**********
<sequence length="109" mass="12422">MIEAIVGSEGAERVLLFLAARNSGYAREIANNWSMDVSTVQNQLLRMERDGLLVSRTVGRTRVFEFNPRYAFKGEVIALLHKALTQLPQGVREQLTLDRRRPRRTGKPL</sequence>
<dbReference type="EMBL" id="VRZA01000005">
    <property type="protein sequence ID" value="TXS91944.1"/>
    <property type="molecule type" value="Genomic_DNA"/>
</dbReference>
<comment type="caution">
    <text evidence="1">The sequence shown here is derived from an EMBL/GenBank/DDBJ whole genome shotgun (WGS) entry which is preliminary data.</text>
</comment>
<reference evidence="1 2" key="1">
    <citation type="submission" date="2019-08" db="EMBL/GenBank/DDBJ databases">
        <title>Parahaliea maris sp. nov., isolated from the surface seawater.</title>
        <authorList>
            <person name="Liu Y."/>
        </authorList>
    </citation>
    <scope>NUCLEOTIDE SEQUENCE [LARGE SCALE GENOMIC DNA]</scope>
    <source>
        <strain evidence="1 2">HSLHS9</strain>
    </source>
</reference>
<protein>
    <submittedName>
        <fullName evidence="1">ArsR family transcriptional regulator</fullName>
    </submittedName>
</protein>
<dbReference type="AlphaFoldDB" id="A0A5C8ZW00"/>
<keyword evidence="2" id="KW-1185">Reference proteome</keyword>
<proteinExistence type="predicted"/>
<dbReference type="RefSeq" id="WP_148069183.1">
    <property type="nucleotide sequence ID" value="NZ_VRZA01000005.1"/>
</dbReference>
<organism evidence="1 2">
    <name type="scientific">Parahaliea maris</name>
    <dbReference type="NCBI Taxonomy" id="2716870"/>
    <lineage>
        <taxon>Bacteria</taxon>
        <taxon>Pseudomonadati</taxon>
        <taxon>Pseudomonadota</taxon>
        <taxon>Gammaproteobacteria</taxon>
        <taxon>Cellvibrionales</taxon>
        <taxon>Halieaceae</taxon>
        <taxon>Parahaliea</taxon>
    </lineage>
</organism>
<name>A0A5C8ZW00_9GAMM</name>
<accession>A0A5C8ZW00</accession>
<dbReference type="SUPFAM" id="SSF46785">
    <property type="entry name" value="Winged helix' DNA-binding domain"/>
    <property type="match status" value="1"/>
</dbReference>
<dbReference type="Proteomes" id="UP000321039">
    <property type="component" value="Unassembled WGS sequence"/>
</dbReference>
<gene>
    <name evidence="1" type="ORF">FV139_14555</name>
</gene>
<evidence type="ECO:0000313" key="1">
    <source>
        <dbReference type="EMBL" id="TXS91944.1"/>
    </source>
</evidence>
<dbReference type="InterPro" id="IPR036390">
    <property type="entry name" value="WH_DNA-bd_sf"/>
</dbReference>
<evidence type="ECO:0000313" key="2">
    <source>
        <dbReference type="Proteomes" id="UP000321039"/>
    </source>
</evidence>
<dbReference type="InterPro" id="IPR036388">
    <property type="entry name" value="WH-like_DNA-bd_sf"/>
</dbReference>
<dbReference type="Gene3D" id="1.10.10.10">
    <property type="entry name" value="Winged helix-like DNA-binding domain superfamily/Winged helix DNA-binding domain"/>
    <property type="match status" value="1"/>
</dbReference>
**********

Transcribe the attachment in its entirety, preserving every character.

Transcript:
<sequence length="109" mass="12422">MIEAIVGSEGAERVLLFLAARNSGYAREIANNWSMDVSTVQNQLLRMERDGLLVSRTVGRTRVFEFNPRYAFKGEVIALLHKALTQLPQGVREQLTLDRRRPRRTGKPL</sequence>
<dbReference type="EMBL" id="VRZA01000005">
    <property type="protein sequence ID" value="TXS91944.1"/>
    <property type="molecule type" value="Genomic_DNA"/>
</dbReference>
<comment type="caution">
    <text evidence="1">The sequence shown here is derived from an EMBL/GenBank/DDBJ whole genome shotgun (WGS) entry which is preliminary data.</text>
</comment>
<reference evidence="1 2" key="1">
    <citation type="submission" date="2019-08" db="EMBL/GenBank/DDBJ databases">
        <title>Parahaliea maris sp. nov., isolated from the surface seawater.</title>
        <authorList>
            <person name="Liu Y."/>
        </authorList>
    </citation>
    <scope>NUCLEOTIDE SEQUENCE [LARGE SCALE GENOMIC DNA]</scope>
    <source>
        <strain evidence="1 2">HSLHS9</strain>
    </source>
</reference>
<protein>
    <submittedName>
        <fullName evidence="1">ArsR family transcriptional regulator</fullName>
    </submittedName>
</protein>
<dbReference type="AlphaFoldDB" id="A0A5C8ZW00"/>
<keyword evidence="2" id="KW-1185">Reference proteome</keyword>
<proteinExistence type="predicted"/>
<dbReference type="RefSeq" id="WP_148069183.1">
    <property type="nucleotide sequence ID" value="NZ_VRZA01000005.1"/>
</dbReference>
<organism evidence="1 2">
    <name type="scientific">Parahaliea maris</name>
    <dbReference type="NCBI Taxonomy" id="2716870"/>
    <lineage>
        <taxon>Bacteria</taxon>
        <taxon>Pseudomonadati</taxon>
        <taxon>Pseudomonadota</taxon>
        <taxon>Gammaproteobacteria</taxon>
        <taxon>Cellvibrionales</taxon>
        <taxon>Halieaceae</taxon>
        <taxon>Parahaliea</taxon>
    </lineage>
</organism>
<name>A0A5C8ZW00_9GAMM</name>
<accession>A0A5C8ZW00</accession>
<dbReference type="SUPFAM" id="SSF46785">
    <property type="entry name" value="Winged helix' DNA-binding domain"/>
    <property type="match status" value="1"/>
</dbReference>
<dbReference type="Proteomes" id="UP000321039">
    <property type="component" value="Unassembled WGS sequence"/>
</dbReference>
<gene>
    <name evidence="1" type="ORF">FV139_14555</name>
</gene>
<evidence type="ECO:0000313" key="1">
    <source>
        <dbReference type="EMBL" id="TXS91944.1"/>
    </source>
</evidence>
<dbReference type="InterPro" id="IPR036390">
    <property type="entry name" value="WH_DNA-bd_sf"/>
</dbReference>
<evidence type="ECO:0000313" key="2">
    <source>
        <dbReference type="Proteomes" id="UP000321039"/>
    </source>
</evidence>
<dbReference type="InterPro" id="IPR036388">
    <property type="entry name" value="WH-like_DNA-bd_sf"/>
</dbReference>
<dbReference type="Gene3D" id="1.10.10.10">
    <property type="entry name" value="Winged helix-like DNA-binding domain superfamily/Winged helix DNA-binding domain"/>
    <property type="match status" value="1"/>
</dbReference>